Aza Ray Boyle can’t breathe. It seems like she has always been sick- inexplicably short of breath and weak.
This continuous illness has made her always feel different from the people around her. But, perhaps, there are stranger and more exotic reasons why she is different. Ones that Aza can’t even imagine…
Jason is Aza’s dearest friend. They are so close that they almost speak their own language.
He realizes there is more to Aza than meets the eye. How will Jason handle it when he discovers the shocking truth?
This young adult fantasy is weird, but I enjoyed it.
That’s probably because I read a lot of weird, non-fiction. The story of Magonia, a world in the sky above the every day world which we know, has shown up in some of those books.
One of those books, Passport to Magonia: On UFOs, Folklore, and Parallel Worlds, captured my imagination.
That book recounts an incident where a bunch of villagers were holding church service and they heard a crash outside. They went to investigate the noise and discovered what appeared to be a ship anchor attached to the roof of their church. It was connected to, this just blows my mind, a ship in the sky. This supposedly happened in 1211 AD.
The astonishing thing about Passport to Magonia is it has pages and pages of stories like that, eyewitness accounts of bizarre ships, people, and incidents concerning people from the sky. And they all actually happened, reportedly.
I remember thinking that an author needed to get her hands on these stories and turn it into something fantastic. Maria Dahvana Headley used a different source material than the book that I read, but does a good job bringing a mysterious blip in history to life.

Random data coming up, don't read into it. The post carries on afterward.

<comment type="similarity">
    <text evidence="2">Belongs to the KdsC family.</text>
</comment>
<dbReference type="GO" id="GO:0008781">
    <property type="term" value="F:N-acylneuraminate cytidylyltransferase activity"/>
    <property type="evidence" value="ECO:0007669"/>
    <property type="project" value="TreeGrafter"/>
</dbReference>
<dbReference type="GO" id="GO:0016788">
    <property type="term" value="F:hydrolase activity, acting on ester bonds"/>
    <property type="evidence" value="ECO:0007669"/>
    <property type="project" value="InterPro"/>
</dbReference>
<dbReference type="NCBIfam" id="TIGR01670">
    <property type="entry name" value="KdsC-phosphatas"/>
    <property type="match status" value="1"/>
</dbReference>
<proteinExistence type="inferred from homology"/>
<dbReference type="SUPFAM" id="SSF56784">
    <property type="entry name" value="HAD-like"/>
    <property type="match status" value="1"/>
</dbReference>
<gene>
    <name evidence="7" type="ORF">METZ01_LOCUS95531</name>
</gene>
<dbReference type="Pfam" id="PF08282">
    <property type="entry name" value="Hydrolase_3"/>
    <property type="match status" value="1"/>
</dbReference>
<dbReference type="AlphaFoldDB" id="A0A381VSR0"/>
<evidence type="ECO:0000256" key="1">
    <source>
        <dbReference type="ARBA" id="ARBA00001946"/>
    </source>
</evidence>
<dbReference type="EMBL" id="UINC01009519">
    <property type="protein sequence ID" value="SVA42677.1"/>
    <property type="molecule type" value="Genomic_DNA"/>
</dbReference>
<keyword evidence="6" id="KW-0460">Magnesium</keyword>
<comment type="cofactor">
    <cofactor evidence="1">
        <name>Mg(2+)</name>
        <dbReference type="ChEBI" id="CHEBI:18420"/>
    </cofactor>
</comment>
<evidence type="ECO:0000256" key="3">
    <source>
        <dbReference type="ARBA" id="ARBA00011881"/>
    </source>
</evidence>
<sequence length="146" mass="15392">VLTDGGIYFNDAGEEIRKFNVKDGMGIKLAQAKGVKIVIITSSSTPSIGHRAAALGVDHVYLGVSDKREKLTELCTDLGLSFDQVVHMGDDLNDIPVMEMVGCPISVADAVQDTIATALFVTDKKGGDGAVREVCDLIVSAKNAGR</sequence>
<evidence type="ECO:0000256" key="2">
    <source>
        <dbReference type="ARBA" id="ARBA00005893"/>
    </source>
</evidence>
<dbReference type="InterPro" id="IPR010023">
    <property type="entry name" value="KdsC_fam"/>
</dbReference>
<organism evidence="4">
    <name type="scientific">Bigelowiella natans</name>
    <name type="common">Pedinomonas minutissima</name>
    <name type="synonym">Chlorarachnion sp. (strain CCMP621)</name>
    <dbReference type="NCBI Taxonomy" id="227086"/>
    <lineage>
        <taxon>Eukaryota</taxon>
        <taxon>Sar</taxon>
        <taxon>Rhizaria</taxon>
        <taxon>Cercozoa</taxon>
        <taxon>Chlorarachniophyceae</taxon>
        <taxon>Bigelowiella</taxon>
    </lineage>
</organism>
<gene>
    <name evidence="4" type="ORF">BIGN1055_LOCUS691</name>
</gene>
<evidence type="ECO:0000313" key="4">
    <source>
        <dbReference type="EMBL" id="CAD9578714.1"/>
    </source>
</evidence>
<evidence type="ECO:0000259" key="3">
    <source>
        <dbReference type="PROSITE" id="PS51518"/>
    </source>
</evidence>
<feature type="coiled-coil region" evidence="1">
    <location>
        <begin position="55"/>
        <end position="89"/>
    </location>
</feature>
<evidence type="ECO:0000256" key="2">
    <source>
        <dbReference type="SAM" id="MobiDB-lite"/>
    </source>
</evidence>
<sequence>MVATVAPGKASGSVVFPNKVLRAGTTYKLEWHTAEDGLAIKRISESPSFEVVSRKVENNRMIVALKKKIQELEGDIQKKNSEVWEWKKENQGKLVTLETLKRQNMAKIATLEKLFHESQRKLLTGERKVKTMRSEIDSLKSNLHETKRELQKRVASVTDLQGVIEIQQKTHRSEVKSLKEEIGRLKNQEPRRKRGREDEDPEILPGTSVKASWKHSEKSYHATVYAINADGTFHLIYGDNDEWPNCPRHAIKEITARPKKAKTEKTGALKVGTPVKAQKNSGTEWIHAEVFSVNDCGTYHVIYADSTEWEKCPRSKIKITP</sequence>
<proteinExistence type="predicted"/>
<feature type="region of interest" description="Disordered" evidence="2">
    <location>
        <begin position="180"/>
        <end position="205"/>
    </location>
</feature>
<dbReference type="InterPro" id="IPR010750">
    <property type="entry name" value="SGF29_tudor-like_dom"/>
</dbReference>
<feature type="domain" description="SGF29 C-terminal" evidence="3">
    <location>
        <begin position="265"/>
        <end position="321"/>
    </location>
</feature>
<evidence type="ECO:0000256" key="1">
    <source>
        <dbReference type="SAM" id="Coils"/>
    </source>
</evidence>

She has the ability to interweave actual events with fantasy fiction story lines so that the two begin to blur in the reader’s mind.
I read Headley’s first book Queen of Kings years ago and I remember being struck by its originality.
Headley took Cleopatra’s life and turned it into a vampire story. It sounds sort of silly described that way, (oh, ANOTHER vampire story) but it is actually rather fun.
I had read Margaret George’s The Memoirs of Cleopatra shortly before Queen of Kings so I had a pretty good idea of the actual story of the Egyptian queen.
Back to this book, Magonia isn’t going to appeal to everyone.
I was, at first, rather turned off by the uber-intellectual back and forth conversations of the main characters- Jason and Aza.
I think, since the mega success of John Green’s The Fault in Our Stars, authors make their teenage protagonists so brainy and well-spoken, it is just unbelievable.
I mean, it’s been awhile, but I remember high school. My peers and I were lucky if we could string two cogent sentences together, let alone present verbal dissertations on the meaning of pi.
Anyway, once I was able to look past their flowery repartee, I got really into the story.
Headley paints a magical and dangerous world.
If you enjoyed Magonia, you may also enjoy The Mermaid’s Sister or Under the Empyrean Sky. Both are young adult novels and take place in fantasy worlds that are so close to the world we know, but different in surprising ways.
Thanks for reading!